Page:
Some years ago, I had an idea that a street party would be a good way to build community in the road where I used to live. So I put a short note through everyone’s door and fairly quickly a small group of us began to meet and organise the event. The party was held a few months later, everyone had a good time and the street felt a friendlier and safer place to be. Although I have now moved away – the road continues to have regular street parties and picnics.
On that basis, I now advocate street parties as good things to do – to help build communities. But am I right? Are street parties the best option in every case – are there some places where some other activity would be better. How would I find out?
The short answer is, I believe, that nobody knows. Governments and public services blithely talk about the need for active citizenship and engaging with the public, but where is the research and reflection on what works best? Do we need citizens actively doing anything and everything – or are some actions better than others at (say) increasing community safety, improving community & personal health or developing the local economy? I would contend that we need ‘evidence based citizenship’ (or ‘empowered citizenship’ as a slightly less cumbersome term).
At a conference some years ago, Sir Kenneth Calman, when he was Chief Medical Adviser to the Government, drew a circle on flip chart saying it was the entirety of clinical practice in the NHS – all the actions that doctors, nurses, physios, OTs (etc.) did to cure illness and promote health. He then drew a vertical line dividing the circle in half and put a question mark in the left half. He said that half of what goes on in the name of healthcare had no evidential base – there was no research to prove its clinical effectiveness. In the other half of circle – he drew a horizontal line creating two quarter segments. In one of these he put a cross and in the other a tick. He went on say that a quarter of clinical practice had been shown to be ineffective but was still practised (hence the cross) and only one quarter was evidence based (and ticked). His challenge to the conference participants was to change those proportions. Steadily, over the years, practice in the NHS has been changing and within the frameworks of clinical governance, the ticked segment of the graph is now much larger.
This principle has now been applied to many other parts of the public services and the phrase evidence based practice is in wide use in social services and the National Offender Management Service, for example. Although we have yet to see much ‘evidence based policy development’ from Whitehall or much talk of ‘evidence based policing’ (although the National Policing Improvement Agency is resolutely beginning to change that), for example, the idea is here to stay.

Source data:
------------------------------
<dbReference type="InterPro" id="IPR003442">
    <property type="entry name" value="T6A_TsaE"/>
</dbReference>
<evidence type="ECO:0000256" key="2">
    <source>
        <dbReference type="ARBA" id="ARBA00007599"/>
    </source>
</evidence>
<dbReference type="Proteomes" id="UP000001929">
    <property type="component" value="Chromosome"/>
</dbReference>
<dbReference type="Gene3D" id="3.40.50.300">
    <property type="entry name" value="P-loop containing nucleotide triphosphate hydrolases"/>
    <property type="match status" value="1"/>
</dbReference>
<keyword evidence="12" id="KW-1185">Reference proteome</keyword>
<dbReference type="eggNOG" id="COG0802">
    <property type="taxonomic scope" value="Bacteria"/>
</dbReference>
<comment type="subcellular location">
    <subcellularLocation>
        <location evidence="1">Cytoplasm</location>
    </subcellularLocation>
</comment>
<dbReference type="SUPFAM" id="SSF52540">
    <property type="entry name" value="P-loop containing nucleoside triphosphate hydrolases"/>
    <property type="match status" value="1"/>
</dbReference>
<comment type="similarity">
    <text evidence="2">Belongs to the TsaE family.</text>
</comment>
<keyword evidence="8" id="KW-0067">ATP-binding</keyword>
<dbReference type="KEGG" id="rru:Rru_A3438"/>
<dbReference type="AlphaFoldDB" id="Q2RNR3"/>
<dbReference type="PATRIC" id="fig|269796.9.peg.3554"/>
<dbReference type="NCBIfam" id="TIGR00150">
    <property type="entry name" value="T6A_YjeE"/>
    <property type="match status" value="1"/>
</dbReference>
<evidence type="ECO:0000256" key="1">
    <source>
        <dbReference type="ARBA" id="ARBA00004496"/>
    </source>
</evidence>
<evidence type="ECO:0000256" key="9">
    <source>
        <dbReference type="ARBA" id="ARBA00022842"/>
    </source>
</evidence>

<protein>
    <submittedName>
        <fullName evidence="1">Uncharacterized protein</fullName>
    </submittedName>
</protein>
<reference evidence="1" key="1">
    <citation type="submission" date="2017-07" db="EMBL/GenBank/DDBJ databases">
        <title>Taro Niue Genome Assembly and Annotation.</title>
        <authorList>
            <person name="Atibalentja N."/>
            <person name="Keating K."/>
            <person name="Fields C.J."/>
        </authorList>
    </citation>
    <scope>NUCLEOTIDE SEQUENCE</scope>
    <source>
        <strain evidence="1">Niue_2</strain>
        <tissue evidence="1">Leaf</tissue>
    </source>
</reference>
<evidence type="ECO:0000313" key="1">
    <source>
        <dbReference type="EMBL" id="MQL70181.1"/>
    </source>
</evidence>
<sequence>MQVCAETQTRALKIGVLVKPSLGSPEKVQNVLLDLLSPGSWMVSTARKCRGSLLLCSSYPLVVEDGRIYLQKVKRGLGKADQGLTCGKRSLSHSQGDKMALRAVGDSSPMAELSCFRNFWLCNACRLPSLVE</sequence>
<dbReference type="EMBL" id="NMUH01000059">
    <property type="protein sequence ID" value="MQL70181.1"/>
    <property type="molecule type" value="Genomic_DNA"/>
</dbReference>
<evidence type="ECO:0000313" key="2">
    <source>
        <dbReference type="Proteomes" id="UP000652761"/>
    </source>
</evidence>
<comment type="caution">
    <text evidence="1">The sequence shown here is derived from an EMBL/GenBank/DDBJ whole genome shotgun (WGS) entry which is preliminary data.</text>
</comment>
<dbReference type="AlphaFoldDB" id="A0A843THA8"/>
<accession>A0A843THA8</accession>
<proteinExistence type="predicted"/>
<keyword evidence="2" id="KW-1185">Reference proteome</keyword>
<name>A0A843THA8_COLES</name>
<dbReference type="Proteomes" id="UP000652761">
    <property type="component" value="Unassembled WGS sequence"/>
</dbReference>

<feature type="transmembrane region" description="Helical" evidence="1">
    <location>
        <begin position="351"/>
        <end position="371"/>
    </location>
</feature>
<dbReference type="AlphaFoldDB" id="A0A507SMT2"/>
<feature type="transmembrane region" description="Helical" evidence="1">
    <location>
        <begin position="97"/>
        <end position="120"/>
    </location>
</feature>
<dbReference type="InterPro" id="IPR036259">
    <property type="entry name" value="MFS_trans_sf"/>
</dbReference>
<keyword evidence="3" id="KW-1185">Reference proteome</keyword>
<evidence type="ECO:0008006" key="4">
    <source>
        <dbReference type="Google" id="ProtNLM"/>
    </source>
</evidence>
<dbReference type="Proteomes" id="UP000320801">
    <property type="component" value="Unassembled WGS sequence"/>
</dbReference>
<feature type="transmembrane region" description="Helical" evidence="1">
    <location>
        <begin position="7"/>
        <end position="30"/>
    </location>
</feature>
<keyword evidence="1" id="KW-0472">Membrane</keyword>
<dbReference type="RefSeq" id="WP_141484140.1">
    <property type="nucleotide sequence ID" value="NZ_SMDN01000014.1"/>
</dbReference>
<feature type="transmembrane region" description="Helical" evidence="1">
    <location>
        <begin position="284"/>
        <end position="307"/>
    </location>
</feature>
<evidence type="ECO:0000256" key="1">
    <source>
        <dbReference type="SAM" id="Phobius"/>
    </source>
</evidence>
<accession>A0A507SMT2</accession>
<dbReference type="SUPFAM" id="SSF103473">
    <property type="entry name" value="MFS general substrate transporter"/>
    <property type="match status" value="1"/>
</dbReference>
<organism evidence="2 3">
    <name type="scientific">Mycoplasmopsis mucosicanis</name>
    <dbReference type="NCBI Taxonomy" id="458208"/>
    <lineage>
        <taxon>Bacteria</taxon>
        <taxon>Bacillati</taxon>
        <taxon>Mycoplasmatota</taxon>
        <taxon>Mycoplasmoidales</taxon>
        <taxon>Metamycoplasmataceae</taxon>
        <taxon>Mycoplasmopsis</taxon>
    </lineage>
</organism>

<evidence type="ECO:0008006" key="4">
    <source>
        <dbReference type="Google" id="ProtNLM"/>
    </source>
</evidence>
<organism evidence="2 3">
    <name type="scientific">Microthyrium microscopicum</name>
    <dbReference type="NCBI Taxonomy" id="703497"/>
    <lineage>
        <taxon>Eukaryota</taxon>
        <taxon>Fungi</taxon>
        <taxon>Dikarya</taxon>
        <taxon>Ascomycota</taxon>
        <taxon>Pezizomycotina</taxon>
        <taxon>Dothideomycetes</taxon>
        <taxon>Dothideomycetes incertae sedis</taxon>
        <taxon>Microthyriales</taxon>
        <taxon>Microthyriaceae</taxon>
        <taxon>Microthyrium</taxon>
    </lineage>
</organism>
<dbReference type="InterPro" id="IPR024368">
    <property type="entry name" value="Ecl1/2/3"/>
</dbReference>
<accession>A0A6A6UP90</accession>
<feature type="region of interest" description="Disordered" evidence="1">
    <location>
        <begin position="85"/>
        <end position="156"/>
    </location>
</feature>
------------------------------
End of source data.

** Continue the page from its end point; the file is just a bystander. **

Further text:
In my mind, I draw a circle representing citizen action and I wonder what proportions of that circle would be ticked, crossed or queried. How much of what we, as citizens, do, when we are moved to make a difference to our neighbourhoods or the world at large, is evidence based?
For me this is a critical next frontier for the public services. Yesterday, David Cameron, talked about ‘power to the people’ and over the years the Government has talked much about community empowerment and active citizenship. If we want citizens to be actively doing the right and effective things, then the public services have a duty to help them make the right choices.
This is not an argument for controlling active citizenship through introducing risk analysis and fixed bureaucratic protocols, for example – that could well dampen the energy of citizens wanting to make a difference. I am not advocating there should be such a thing as ‘professional citizenship’. But I am proposing that much more could be done by the public services to assist citizens to make good choices. In my vision of ‘empowered citizens’, people with energy and commitment will be helped, informed and assisted to choose activities that will make more of a difference.
The public services need to find more and better ways of working with the public so that citizens are empowered to take effective action, rather than being treated as passive agents to be merely consulted.
Perhaps one of the critical features of being British is our volunteering spirit, many thousands, if not millions of people use some of their flexible time to help neighbours and others. Perhaps even more could be achieved if the public services researched, reviewed and learnt about what works best. This knowledge could then be made available to citizens so that the power of actions taken by the public can be multiplied.
© Jon Harvey 2009